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Posted: Mar 22, 2017
Rare-earths become water-repellent only as they age
(Nanowerk News) Surfaces that have been coated with rare earth oxides develop water-repelling properties only after contact with air. Even at room temperature, chemical reactions begin with hydrocarbons in the air.
Rare earth oxides (red/orange) react with gaseous organic compounds from the ambient air to form carbonates and hydroxides (grey/white). Through this reaction, the surface develops water-repelling properties. (Image: University of Basel)
Rare earths are metals found in rare earth minerals. They are used today in, among other things, automotive catalytic converters and batteries, in the production of screens and lamps, and as a contrast agent in magnetic resonance imaging. Their broad range of applications means that there is a high demand for rare earths, and this demand is constantly increasing.
Additional uses for rare earths were opened up after American researchers reported in 2013 that surfaces that have been coated with rare earth oxides become water-repellent.
Scientists from the University of Basel, the Swiss Nanoscience Institute and the Paul Scherrer Institute have now worked with the company Glas Trösch to examine these hydrophobic properties more closely.
Water-repellency develops only after chemical reactions
The researchers coated glass pieces with rare earth oxides, nitrides and fluorides and analyzed how well they could be wetted with water.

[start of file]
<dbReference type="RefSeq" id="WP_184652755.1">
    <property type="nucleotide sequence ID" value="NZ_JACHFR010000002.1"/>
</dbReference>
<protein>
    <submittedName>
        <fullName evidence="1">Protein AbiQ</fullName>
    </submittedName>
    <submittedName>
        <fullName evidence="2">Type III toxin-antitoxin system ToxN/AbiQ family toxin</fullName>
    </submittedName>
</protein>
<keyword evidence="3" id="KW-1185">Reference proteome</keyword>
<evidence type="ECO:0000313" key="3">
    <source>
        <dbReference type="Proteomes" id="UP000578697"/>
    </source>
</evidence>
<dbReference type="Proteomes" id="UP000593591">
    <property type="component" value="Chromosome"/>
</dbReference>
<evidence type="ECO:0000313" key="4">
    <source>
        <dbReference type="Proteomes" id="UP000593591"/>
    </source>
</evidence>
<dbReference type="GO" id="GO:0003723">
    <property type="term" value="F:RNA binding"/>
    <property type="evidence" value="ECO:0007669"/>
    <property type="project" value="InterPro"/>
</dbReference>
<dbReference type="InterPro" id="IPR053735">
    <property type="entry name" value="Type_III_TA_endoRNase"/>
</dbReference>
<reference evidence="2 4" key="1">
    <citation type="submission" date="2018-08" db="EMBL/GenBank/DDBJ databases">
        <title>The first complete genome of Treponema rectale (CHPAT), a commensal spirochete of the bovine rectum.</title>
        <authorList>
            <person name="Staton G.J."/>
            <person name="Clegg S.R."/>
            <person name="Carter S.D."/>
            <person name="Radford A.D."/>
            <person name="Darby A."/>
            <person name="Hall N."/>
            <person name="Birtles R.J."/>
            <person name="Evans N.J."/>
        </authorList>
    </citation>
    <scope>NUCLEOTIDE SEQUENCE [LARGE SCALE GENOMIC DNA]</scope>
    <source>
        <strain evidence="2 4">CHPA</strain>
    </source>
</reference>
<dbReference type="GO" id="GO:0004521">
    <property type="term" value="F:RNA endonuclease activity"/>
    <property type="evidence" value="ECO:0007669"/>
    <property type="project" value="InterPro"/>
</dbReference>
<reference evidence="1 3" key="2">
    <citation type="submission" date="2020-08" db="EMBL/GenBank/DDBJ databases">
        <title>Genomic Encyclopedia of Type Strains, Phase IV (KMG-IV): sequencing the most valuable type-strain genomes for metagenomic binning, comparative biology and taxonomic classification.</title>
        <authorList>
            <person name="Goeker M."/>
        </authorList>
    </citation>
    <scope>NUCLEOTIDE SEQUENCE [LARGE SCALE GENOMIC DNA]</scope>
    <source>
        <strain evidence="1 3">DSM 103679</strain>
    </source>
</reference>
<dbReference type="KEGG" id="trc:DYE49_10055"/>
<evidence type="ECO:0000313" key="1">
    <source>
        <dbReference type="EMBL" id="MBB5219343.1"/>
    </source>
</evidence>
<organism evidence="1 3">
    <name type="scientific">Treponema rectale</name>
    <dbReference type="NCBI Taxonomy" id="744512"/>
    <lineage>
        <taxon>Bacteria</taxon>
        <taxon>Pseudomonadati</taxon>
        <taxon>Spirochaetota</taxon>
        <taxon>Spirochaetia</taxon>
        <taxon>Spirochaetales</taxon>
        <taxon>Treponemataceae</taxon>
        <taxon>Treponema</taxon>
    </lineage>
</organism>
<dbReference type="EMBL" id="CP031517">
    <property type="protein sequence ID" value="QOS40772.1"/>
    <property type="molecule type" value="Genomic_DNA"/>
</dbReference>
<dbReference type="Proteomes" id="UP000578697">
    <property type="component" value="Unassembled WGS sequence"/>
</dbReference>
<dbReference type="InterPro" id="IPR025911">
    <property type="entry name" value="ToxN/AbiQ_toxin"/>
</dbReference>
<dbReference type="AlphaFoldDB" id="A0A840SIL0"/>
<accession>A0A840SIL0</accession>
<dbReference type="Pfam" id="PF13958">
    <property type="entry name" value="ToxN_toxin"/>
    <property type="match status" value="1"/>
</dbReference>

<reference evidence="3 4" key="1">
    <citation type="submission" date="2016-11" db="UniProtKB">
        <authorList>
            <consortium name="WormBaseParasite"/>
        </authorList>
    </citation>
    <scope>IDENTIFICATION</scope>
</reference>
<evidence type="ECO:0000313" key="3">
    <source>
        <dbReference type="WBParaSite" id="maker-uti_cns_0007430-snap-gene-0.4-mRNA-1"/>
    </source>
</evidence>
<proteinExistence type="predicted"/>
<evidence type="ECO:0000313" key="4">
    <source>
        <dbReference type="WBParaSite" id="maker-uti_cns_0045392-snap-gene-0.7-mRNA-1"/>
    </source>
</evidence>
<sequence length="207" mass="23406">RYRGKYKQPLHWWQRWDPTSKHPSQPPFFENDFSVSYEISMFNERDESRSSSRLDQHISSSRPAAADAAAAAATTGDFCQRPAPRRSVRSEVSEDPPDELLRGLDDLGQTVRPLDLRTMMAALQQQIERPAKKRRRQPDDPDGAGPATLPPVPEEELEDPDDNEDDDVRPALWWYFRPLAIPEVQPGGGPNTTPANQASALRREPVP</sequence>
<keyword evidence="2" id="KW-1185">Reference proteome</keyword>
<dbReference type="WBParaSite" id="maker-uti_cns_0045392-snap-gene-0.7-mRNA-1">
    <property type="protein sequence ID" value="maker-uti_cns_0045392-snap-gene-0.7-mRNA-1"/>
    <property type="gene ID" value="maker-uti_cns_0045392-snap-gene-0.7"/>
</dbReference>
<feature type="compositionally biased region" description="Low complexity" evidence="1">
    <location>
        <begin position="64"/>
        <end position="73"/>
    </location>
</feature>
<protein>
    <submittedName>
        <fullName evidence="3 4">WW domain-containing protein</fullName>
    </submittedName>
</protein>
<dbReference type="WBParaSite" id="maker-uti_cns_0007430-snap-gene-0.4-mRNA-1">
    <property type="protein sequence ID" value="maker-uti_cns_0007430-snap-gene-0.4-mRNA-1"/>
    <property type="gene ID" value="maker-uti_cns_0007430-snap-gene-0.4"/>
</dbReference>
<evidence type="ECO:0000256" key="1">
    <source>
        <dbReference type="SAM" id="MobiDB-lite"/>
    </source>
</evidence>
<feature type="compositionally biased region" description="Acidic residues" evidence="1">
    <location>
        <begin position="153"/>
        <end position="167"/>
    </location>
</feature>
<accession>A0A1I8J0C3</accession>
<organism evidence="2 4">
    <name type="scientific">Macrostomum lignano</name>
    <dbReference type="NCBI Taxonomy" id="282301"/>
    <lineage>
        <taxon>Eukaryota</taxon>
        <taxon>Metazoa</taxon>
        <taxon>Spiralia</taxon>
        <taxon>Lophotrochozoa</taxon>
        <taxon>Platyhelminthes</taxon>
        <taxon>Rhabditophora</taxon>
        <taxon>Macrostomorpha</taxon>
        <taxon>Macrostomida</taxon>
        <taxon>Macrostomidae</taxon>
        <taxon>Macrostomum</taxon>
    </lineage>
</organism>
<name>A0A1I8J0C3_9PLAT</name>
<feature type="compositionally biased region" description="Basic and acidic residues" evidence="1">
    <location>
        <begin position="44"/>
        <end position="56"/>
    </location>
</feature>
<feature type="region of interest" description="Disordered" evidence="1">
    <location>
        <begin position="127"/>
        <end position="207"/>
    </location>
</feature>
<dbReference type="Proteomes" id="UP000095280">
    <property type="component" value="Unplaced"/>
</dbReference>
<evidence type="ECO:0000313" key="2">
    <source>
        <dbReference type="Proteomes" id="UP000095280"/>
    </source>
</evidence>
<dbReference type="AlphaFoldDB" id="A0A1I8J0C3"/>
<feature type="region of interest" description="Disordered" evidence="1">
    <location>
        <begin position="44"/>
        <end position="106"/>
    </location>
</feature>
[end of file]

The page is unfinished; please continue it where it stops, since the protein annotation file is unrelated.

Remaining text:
They could not detect any hydrophobic properties when the coating was freshly deposited. It was only chemical reactions with gaseous hydrocarbons found in the ambient air that increased the surfaces' roughness and reduced wetting by water.
The gaseous organic compounds from the ambient air are first adsorbed by the surface and then react with the oxides to form carbonates and hydroxides until the surface is completely covered with these compounds. This process takes place even at room temperature.
"We were surprised that the hydrophobic effect was caused by the surface aging," says Professor Ernst Meyer, from the Department of Physics at the University of Basel, commenting on the results of the project supported by the Commission for Technology and Innovation (CTI). These conclusions are very revealing from a scientific point of view because catalytic processes also frequently take place at room temperature, which makes it important to understand the surface's physical properties.
The examined materials are, however, unsuitable for the industrial production of water-repellent glass surfaces, because the glass requires a sophisticated storage process before it shows the desired hydrophobic characteristics.